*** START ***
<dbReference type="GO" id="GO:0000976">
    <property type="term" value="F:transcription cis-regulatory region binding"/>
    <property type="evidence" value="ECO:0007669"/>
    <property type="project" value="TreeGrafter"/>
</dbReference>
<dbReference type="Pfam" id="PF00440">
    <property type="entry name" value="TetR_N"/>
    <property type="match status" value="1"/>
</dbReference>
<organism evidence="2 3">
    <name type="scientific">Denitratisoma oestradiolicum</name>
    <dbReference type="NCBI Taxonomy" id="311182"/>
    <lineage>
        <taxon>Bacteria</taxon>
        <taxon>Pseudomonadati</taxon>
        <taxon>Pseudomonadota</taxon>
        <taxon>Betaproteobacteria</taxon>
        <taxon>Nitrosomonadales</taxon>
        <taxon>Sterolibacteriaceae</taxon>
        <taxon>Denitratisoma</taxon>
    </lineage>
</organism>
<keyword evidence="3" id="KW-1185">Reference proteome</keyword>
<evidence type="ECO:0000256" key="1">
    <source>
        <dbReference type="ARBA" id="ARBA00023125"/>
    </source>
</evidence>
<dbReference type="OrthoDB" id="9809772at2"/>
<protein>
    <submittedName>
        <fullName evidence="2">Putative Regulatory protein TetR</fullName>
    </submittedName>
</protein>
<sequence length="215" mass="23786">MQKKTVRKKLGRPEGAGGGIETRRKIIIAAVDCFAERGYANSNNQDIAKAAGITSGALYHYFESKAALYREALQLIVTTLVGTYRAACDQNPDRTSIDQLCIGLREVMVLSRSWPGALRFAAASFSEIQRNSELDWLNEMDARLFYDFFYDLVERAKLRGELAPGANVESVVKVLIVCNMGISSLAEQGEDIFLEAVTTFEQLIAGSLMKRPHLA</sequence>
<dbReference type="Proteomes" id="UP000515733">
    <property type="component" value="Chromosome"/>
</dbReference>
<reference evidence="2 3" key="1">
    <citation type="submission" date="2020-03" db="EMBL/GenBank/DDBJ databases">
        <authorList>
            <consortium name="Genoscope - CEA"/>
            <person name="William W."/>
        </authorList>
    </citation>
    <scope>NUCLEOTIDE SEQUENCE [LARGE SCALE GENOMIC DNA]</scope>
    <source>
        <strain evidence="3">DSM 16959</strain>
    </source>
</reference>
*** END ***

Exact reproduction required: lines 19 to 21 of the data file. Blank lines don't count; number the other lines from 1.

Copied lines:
        <taxon>Sterolibacteriaceae</taxon>
        <taxon>Denitratisoma</taxon>
    </lineage>